To understand just what relative good news the Green Bay Packers had on tight end Jermichael Finley on Monday, all you had to do was rewind to another Monday two years earlier, and contrast the feeling in the room.
On that September Monday, coach Mike McCarthy walked into the very same Lambeau Field auditorium and somberly announced that Nick Collins’ season was over. The Packers three-time Pro Bowl safety had left the Bank of America Stadium field on a backboard and spent the night in a Charlotte hospital after suffering a frightening neck injury 24 hours earlier in the second game of the season against the Carolina Panthers.
And while Collins’ long-term prognosis was still unclear at the time – as it turned out, he never played again – there was no question that Collins would miss the rest of the season.
“I have some bad news to report on the injury front,” McCarthy said that day, breaking from tradition by not immediately opening the press conference up to questions. He then delivered the news.
“So,” McCarthy paused, sighing. “It’s tough. We’ve been through the injury stuff before, but it’s something you never get used to as a head coach.”
The mood was quite different Monday, when McCarthy again entered the press room and immediately made an announcement. And while he wasn’t in any way downplaying the injury -- McCarthy used the word “significant” – there wasn’t the same ominous vibe in the room.
“As far as the injury, the specifics of it, there's a lot more studies that are going on, opinions to be heard. So anything as far as a timeline would be premature to give,” McCarthy said of Finley’s injury. “(But) he's up and performing daily activities, and he's in good spirits.”
McCarthy said he visited Finley, who spent the night in an intensive care unit of a local hospital and was still there as of Monday afternoon, on Sunday night.
“Jermichael is very, very upbeat, very positive. Always has a smile on his face,” McCarthy said, adding that he didn’t know when Finley might be discharged. “He's focused on what's most important. That's his health and his family.”
Finley was injured with 10 minutes 28 seconds remaining in the Packers’ 31-13 victory over the Browns. After catching a 10-yard pass from quarterback Aaron Rodgers, Finley took roughly three steps and collided with Browns safety Tashaun Gipson, whose shoulder connected with Finley’s head and send him to the turf.
Finley was down for roughly 6 minutes while team physicians Dr. Patrick McKenzie and Dr. John Gray tended to him, then left the field on a gurney and went straight to an ambulance parked up the tunnel. He’d caught five passes for 72 yards and a touchdown in the game.
“It’s very unfortunate. Jermichael was playing very well. He was having a great game,” offensive coordinator Tom Clements said. “He just got caught in the wrong position and it was an unfortunate result.”
Whether that unfortunate result turns out to be as serious Collins’ remains unclear. McCarthy was reluctant to say it was encouraging that, unlike with Collins, the doctors weren’t telling him Finley’s season was over.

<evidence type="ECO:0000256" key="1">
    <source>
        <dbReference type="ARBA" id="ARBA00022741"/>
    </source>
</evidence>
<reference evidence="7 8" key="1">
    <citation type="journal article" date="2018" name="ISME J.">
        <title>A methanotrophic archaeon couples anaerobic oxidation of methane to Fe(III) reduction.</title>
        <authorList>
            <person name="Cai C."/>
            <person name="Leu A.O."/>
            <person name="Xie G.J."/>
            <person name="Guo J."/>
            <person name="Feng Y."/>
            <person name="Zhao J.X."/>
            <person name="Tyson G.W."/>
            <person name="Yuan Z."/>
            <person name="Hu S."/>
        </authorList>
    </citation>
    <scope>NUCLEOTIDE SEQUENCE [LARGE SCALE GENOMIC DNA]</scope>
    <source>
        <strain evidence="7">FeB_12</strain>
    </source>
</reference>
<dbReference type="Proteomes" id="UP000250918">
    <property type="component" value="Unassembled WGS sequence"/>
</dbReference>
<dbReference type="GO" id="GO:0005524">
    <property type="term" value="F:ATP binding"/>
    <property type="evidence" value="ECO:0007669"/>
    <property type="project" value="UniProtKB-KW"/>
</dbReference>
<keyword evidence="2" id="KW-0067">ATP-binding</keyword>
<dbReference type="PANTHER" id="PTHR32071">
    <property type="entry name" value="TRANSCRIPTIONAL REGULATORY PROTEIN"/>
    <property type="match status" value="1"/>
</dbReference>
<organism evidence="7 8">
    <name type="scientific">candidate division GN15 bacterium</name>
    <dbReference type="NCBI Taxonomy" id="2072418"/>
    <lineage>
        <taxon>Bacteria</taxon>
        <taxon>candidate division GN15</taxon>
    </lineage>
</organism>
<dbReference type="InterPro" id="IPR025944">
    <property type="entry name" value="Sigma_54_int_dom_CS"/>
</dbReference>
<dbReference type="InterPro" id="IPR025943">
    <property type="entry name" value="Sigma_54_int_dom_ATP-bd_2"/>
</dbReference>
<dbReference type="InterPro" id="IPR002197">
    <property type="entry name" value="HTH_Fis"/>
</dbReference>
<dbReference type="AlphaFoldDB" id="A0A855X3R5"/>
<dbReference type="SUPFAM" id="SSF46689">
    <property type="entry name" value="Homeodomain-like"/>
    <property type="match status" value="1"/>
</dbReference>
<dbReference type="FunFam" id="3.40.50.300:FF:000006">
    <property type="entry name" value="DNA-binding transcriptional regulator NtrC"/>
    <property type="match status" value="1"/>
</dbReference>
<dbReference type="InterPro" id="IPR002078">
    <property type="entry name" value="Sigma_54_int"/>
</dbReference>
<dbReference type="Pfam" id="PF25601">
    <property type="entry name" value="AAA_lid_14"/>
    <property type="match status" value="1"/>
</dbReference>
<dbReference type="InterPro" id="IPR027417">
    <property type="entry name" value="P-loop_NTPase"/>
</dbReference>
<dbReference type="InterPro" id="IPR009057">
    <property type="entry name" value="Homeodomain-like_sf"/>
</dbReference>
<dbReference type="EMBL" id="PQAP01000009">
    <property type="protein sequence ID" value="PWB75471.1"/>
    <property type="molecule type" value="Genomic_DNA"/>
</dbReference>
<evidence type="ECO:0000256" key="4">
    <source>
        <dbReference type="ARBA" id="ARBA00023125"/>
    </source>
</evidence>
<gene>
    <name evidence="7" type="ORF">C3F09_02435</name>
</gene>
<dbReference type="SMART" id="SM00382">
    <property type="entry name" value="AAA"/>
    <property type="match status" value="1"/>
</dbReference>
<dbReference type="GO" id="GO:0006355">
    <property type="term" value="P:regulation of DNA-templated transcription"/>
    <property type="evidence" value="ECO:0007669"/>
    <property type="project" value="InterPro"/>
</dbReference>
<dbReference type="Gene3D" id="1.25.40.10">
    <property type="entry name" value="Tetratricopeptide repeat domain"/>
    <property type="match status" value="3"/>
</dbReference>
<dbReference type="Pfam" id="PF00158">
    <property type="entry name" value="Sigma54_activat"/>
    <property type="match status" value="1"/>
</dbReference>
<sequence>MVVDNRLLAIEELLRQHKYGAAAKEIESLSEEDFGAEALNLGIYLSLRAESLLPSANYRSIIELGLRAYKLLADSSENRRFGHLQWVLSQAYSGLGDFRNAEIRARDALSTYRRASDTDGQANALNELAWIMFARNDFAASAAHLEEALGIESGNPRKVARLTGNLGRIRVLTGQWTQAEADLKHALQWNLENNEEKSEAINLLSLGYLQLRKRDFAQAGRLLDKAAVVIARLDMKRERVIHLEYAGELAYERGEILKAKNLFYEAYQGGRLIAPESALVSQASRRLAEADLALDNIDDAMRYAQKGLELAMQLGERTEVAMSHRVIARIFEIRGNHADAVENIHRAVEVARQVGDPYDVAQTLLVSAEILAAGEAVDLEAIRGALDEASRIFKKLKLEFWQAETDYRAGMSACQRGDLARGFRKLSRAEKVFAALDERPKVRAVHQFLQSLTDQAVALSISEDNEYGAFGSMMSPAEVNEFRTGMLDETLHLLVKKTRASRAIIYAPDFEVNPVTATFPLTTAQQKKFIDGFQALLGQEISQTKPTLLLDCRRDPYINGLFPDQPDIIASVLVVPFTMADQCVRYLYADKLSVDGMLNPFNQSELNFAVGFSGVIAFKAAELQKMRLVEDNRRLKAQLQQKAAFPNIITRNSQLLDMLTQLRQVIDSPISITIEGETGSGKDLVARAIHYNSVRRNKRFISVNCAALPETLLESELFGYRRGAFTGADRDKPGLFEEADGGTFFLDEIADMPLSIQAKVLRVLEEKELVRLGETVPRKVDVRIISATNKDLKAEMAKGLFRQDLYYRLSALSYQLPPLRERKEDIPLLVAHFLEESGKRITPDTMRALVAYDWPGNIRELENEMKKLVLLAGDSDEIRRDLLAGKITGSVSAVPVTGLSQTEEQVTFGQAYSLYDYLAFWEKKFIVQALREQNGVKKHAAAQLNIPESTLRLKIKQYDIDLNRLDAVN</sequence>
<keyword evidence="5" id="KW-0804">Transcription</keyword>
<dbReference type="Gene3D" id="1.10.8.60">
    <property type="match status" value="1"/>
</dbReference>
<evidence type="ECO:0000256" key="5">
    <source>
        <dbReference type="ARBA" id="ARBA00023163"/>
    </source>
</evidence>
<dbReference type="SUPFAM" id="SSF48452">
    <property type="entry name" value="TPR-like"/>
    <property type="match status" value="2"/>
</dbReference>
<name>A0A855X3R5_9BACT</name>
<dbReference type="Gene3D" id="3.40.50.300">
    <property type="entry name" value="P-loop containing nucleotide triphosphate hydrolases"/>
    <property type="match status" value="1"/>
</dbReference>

“We do not have enough information. This is something that needs to be seen by more than one doctor,” McCarthy said. “I think it's important to always go through the process, do your due diligence. At the end of the day, we're going to do what's in the best interest of Jermichael Finley.”
While many of Finley’s teammates became emotional after seeing the play and then when talking about it after the game, McCarthy said he and the coaches looked at the film of the play and didn’t take issue with anything that Gipson did. McCarthy first saw the replay while in the training room, then saw it again Monday morning in the coaches’ meeting.
“I don't know really what you can do. It just seemed like one of those situations where it kind of just went that way,” McCarthy asid. “I didn't think it was a dirty play. I thought it was two guys playing football, or three guys that were involved in the collision. I don't know what else any of the players could’ve done differently.”
Finley’s injury is the latest in a run of injuries to key players. The Packers played Sunday without four-time Pro Bowl outside linebacker Clay Matthews (broken thumb); wide receiver Randall Cobb (broken leg), who had been their leading receiver at the time of his injury; wide receiver James Jones (knee); outside linebacker Nick Perry (foot); and inside linebacker Brad Jones (hamstring).
McCarthy suggested that James Jones and injured backup tight end Ryan Taylor (knee) could push to play next Sunday night at Minnesota, but the Packers still could be shorthanded going into that game. The 46th active player on their game-day roster on Sunday, special teams ace Jarrett Bush, did not play a snap against the Browns because of a hamstring injury and instead rode a stationary bike with sweatpants over his uniform pants all afternoon.
“We're going to have 46 guys line up against the Minnesota Vikings, and we're going to the Metrodome to win,” McCarthy said. “So, everything that happens between now and that moment is part of our focus, is part of our commitment. That will never change. Jermichael's injury situation is no different than the other ones, the other players that have gone down so far this year. It's personal, but there is a team goal, and that won't stop.”
Listen to Jason Wilde every weekday from 9 a.m. to 10 a.m. on “Green & Gold Today” on 540 ESPN, and follow him on Twitter at twitter.com/jasonjwilde.